Cooking fun, healthy foods is a big part of Robert Krebs’ week – and something the 93-year-old could not do without the help of his caregiver, Araceli Torres.
For the past year and a half, Torres has spent 30 hours per week with Krebs, whipping up garlic shrimp and large batches of hummus, taking walks in the park, giving medication reminders and helping with daily errands. She also made sure he was stocked with two days’ worth of meals before taking her holiday break this week.
“Araceli is such a jewel to have,” said Krebs, who lives in Sacramento. “She’s always busy doing something, and she just has so much energy.”
Torres is one of a handful of caregivers that Krebs has hired from Home Instead Senior Care since he fell five years ago and fractured his spine. The Rancho Cordova office of the international agency, which employs caregivers and matches them with clients in need, intends to increase its caregiving staff by more than 50 percent in 2015 to meet the rising demand for at-home attendants for the region’s senior citizens.
The local agency, which serves clients in Placer, Sacramento, El Dorado and Nevada counties, announced earlier this month that it will hire 180 people next year, adding to the 250 caregivers it already employs. The swell of aging baby boomers, combined with the desire of more seniors such as Krebs to age in their homes rather than at a facility, has left a gap in at-home care providers that local employers are trying to fill.
Personal care aides and home health aides hold the No. 2 and No. 3 slots, respectively, on the Department of Labor’s list of fastest-growing occupations. With a 48 percent employment increase expected for both careers by 2022, the fields fall behind only instructional-organizational psychologists in expected growth.
“The demand for home care services is at a pretty aggressive growth rate,” said Buck Shaw, owner of three local Home Instead franchises. “There’s a tremendous demand, and most people want to stay at home if they can.”
Staying home, when medically and financially feasible, is now commonly regarded as the best course of action for seniors, said Carole Herman, president and founder of Sacramento-based nonprofit Foundation Aiding the Elderly. The trend started shifting that way during the past decade, she said, as tales of fraud and abuse in nursing homes began to make headlines, and families became hesitant to place loved ones there.
“Nobody wants to be institutionalized,” she said. “They do much better, physically and mentally, in their own environment.”
She expects the demand for at-home caregivers to continue to climb as more people reach old age and need extra help. Within 30 years, the number of Californians over 85 – the age group most likely to use a home health aide – will more than triple to almost 2 million, growing eight times faster than the state’s population as a whole, according to projections from the California Department of Finance.
As the economy recovers, more and more families will be able to finance the at-home care of loved ones, said Dean Chalios, president of the California Association for Health Services at Home. And as technology advances, more seniors with chronic conditions will be able to manage their health at home rather than needing constant care.
Chalios said he has seen more home care employment agencies join the association, which now has 500 members across the state. For seniors who do not qualify for the state-funded In-Home Supportive Services but do not want to be in a facility, these agencies are often the best way to find care.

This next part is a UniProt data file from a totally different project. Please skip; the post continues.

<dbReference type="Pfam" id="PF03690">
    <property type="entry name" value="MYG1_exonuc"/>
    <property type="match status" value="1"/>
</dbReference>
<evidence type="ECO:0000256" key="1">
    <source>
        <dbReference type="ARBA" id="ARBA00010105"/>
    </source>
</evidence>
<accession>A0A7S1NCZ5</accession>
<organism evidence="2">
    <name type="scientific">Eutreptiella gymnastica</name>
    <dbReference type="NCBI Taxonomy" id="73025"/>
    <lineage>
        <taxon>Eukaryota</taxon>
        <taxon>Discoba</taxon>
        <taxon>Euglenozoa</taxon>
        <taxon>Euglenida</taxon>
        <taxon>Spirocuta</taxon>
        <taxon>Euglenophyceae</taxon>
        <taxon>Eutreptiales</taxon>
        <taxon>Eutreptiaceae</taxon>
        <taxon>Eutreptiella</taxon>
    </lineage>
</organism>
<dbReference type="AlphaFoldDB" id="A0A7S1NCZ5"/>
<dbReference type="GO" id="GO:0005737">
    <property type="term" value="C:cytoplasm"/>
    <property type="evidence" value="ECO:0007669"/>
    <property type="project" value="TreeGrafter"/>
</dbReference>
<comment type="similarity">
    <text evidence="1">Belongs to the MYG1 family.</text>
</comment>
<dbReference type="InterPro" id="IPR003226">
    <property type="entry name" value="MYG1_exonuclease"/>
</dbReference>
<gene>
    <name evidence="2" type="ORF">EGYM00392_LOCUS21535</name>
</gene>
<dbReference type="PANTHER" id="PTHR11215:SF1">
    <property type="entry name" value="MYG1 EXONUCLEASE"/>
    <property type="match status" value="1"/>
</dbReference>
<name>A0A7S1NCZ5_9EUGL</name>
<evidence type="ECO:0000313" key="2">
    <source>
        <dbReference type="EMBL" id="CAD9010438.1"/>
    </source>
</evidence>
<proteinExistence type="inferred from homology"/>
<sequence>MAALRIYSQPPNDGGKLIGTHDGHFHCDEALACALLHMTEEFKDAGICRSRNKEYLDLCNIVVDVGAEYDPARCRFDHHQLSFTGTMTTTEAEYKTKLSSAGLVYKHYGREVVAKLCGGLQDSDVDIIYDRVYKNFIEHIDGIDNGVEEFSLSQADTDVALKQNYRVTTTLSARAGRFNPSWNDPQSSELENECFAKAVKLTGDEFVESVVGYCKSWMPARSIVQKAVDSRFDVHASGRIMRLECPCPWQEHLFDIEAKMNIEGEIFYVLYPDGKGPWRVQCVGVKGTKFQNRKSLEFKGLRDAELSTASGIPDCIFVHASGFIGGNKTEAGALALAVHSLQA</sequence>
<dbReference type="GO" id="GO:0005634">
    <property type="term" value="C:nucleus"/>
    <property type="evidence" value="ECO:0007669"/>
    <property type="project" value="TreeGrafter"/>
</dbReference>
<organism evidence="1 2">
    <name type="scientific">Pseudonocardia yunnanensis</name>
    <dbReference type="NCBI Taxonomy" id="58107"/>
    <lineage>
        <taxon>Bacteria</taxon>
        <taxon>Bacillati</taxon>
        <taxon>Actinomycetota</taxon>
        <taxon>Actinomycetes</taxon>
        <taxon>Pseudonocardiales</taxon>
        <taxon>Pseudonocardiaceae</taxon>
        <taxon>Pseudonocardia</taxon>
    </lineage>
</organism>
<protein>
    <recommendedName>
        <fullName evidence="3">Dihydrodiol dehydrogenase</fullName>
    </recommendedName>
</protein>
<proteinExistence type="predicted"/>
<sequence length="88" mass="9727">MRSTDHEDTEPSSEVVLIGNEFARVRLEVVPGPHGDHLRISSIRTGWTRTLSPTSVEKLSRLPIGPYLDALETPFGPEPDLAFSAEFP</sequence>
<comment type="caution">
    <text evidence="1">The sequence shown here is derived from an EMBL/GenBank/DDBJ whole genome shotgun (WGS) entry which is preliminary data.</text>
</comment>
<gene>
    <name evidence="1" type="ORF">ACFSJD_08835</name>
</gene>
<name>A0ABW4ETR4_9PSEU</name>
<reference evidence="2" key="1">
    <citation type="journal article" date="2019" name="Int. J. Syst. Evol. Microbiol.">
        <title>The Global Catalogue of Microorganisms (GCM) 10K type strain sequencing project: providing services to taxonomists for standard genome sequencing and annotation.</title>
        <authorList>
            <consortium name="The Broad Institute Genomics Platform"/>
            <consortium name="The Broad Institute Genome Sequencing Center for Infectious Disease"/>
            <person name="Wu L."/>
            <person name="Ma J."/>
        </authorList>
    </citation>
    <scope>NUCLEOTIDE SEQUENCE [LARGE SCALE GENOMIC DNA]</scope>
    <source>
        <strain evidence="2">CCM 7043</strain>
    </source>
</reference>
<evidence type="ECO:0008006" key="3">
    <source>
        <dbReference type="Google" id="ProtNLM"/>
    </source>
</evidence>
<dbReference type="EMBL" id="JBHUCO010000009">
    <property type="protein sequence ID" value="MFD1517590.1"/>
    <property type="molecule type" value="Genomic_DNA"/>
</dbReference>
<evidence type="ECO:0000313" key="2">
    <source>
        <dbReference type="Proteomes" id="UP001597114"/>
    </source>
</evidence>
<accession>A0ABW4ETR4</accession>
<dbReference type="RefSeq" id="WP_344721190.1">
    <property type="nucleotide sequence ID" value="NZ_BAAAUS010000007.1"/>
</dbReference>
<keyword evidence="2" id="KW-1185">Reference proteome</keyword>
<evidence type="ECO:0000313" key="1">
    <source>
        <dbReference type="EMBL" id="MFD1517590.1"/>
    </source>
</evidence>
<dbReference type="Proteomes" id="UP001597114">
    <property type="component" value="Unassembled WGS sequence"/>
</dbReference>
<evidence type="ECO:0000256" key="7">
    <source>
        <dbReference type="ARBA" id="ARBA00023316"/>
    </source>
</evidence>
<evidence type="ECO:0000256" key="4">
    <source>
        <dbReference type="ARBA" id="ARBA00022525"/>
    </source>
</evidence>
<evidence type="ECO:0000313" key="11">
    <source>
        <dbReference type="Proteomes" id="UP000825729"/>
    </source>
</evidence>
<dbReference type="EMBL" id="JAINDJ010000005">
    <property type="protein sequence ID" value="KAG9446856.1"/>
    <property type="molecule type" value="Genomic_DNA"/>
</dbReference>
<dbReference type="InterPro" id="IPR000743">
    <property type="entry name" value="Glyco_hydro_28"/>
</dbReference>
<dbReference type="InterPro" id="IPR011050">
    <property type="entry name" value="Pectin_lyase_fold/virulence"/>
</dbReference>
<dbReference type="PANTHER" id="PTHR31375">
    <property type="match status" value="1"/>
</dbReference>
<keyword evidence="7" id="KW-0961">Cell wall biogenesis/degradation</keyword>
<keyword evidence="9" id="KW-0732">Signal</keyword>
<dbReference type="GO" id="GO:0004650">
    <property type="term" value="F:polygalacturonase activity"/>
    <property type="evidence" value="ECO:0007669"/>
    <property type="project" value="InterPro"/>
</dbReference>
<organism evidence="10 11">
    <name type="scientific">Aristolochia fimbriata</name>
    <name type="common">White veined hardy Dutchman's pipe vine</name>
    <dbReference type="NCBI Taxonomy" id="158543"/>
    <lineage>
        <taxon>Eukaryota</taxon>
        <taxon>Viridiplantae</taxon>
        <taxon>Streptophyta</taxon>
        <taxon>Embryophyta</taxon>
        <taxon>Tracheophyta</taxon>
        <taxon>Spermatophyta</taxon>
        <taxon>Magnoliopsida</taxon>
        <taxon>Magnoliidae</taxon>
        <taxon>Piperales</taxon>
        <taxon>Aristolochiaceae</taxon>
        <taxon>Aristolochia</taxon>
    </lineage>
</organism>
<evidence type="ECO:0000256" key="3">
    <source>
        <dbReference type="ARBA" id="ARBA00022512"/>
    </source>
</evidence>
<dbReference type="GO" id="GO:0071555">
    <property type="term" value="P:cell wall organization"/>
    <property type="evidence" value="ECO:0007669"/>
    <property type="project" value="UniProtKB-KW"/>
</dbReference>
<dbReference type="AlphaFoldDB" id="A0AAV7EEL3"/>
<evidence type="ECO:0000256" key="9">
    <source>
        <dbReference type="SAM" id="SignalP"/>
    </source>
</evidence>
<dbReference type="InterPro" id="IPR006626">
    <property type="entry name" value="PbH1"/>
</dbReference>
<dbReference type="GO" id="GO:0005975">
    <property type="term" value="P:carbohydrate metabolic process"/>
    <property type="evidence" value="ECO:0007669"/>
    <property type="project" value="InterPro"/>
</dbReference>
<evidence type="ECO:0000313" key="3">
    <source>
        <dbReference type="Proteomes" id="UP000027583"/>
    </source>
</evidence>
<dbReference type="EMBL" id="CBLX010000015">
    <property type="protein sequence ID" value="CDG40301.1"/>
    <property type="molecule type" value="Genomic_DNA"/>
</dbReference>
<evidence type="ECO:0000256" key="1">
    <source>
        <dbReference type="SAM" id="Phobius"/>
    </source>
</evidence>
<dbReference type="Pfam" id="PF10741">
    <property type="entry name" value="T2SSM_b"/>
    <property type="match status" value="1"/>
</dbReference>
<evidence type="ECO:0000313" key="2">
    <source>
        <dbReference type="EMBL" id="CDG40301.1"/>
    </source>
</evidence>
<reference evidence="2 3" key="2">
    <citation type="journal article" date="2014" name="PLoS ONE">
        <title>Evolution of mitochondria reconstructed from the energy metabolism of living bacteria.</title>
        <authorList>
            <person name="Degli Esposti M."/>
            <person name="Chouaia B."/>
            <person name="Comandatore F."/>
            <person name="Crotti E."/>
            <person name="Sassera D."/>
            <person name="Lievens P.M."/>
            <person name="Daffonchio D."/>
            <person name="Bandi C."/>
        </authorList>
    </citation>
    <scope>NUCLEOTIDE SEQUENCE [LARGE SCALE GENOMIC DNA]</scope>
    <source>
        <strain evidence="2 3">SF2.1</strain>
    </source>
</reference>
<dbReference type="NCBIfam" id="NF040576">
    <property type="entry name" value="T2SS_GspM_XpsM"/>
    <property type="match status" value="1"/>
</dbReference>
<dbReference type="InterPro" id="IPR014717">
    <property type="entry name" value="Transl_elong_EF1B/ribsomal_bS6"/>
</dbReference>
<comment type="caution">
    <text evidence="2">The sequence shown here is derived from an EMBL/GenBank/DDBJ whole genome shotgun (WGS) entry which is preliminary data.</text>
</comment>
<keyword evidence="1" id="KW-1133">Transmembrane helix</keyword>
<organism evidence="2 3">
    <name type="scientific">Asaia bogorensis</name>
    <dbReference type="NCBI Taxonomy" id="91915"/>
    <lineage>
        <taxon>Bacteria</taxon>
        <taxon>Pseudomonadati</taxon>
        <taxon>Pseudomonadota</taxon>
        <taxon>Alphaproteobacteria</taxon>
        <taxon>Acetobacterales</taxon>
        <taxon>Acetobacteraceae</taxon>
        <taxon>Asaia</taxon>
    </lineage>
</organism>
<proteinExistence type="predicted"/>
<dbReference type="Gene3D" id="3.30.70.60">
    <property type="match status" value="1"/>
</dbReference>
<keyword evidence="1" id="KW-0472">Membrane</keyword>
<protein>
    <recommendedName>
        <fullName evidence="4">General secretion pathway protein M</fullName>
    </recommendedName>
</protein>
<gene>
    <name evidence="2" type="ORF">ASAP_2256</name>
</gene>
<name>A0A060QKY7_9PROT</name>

For those seeking employment but lacking technical training, the agencies provide a doorway to a career.
“In many cases, these folks are caring people that are looking for work and may be unskilled,” Chalios said. “It’s a great way to add years to peoples lives. It’s a win-win.”
At Home Instead, hiring a caregiver costs between $24 and $28 per hour, depending on what services the client requires. Caregivers generally work for 20 to 25 hours per week and perform a range of tasks, including meal preparation, personal care and bathing, transportation to medical appointments and recreational activity.
While many people who enter the field of home care are certified nursing assistants or retired registered nurses, there is no training requirement. Wages range from $11 to $13 per hour, depending on the needs of the client.
For Torres, who worked in the Bay Area until moving back to Sacramento to take care of her mother-in-law and father, the job at Home Instead was a perfect fit. She does not have any nursing certifications, just an abundance of patience, she said.
“You have to go in with the attitude that they’re not just a client,” she said. “You give a lot, and it’s worth it.”
As the agency continues to recruit heavily in 2015, it will be searching for honest people with the kindness and compassion necessary for this line of work, Shaw said.
The agency is hoping to hire a few people per week, but strict screening standards make that easier said than done, said Robin Mesman, retention and recruitment coordinator. Mesman recruits on a daily basis, be it online, at local colleges and vocational schools, or through Sacramento County’s Job Club program.
“It’s not a job for everybody, and it’s kind of like finding a needle in a haystack,” she said.
Once hired, caregivers at Home Instead go through 24 hours of training, eight of which are dedicated to dementia and Alzheimer’s training. It’s those cognitive impairments that can be especially stressful for family members who may want to serve as caregivers, Shaw said.
“The warm circle of influence – family, friends, church members – can be a really great place to start,” he said. “But you don’t want to burn those relationships by putting them in this environment. ... You need to be a little realistic about when to seek professional help.”
Call The Bee’s Sammy Caiola, (916) 321-1636.